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Reader's view: Scrap Common Core, develop own standards

It is stunning a respected research firm found Minnesota's implementation of Common Core will not be complete until the year 2064 ("Minnesota schools slow to implement the Common Core national academic benchmarks," March 11).

It is stunning a respected research firm found Minnesota's implementation of Common Core will not be complete until the year 2064 ("Minnesota schools slow to implement the Common Core national academic benchmarks," March 11).

However, these national curricular standards have been on a highly uncertain course since Washington insiders rolled them out in 2010 without having sought informed consent from those who would be most affected: American families.

Microsoft founder Bill Gates, the largest private donor to Common Core, admitted as much when he remarked in a September 2013 Harvard interview that, "It would be great if our education stuff worked, but that we won't know for probably a decade."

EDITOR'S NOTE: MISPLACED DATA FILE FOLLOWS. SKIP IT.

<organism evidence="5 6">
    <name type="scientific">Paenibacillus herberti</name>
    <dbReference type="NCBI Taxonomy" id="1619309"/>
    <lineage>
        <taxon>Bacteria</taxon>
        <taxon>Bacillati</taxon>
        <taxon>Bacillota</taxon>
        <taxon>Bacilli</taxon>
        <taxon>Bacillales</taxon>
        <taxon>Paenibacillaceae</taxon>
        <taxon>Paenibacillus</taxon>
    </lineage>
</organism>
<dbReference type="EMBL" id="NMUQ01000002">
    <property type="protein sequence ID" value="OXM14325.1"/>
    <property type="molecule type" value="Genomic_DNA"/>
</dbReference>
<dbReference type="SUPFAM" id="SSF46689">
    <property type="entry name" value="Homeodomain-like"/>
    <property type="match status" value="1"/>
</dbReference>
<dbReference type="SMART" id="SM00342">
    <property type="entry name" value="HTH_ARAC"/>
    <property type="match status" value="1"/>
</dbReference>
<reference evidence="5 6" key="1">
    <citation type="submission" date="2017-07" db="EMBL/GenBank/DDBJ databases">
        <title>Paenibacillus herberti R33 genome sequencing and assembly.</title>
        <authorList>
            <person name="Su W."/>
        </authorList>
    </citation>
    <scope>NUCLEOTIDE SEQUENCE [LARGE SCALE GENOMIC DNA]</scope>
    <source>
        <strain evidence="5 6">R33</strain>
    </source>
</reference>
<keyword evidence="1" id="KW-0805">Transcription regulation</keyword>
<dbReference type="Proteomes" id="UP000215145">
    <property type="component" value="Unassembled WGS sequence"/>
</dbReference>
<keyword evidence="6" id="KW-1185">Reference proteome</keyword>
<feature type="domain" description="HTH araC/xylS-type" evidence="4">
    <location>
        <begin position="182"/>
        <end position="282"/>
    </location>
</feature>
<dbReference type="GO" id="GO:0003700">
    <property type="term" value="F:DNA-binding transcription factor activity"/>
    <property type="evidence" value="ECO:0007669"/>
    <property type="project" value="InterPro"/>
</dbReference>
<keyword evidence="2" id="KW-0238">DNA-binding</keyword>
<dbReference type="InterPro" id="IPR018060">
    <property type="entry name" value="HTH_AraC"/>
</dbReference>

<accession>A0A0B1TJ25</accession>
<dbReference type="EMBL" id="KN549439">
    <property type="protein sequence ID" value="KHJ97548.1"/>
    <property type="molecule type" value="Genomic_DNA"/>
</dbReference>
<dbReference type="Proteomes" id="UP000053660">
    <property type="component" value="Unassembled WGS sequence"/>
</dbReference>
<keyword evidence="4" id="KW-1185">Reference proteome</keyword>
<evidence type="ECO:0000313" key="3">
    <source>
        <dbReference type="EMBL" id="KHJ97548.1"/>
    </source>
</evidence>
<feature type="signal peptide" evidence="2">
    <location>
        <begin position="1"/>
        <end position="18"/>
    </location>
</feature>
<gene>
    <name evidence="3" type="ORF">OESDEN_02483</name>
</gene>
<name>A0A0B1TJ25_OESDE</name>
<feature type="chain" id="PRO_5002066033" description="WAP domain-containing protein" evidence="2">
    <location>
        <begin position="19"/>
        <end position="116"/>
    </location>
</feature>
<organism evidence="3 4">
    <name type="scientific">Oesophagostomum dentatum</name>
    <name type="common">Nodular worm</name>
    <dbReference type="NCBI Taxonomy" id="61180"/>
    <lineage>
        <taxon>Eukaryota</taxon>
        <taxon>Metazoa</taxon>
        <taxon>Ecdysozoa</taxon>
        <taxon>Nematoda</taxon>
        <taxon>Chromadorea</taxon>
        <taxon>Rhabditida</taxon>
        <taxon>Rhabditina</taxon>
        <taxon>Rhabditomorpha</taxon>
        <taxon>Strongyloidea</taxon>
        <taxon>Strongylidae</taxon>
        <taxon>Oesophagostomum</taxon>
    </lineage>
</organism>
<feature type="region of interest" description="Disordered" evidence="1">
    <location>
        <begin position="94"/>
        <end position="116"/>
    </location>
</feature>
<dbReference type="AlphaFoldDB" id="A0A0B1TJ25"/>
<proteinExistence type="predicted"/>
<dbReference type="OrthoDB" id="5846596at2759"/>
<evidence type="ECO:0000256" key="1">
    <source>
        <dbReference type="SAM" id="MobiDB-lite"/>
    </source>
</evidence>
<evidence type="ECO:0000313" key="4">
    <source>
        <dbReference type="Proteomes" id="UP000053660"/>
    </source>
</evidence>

Instead of seeking ways to throw more money into this gigantic social experiment, Minnesota policymakers would better serve their communities by scrapping Common Core and developing their own academic benchmarks. They could draw on some of the best work done by standards-writing teams in states such as Massachusetts and California before the feds pressured states to embrace the nationalized standards.

Students and teachers need guides to learning that are understandable and geared to basic skills and knowledge. The progressive architects of Common Core fashioned the standards to (they hoped) inspire critical thinking. But in many ways, their bias for the theoretical has muddled the educational process. It is shameful that this obstacle to lucid and logical education could still be harming students past the midpoint of the 21st century.

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Robert Holland

Arlington Heights, Ill.

The writer is a senior fellow for education policy at the The Heartland Institute ( heartland.org ).

Related Topics: EDUCATION
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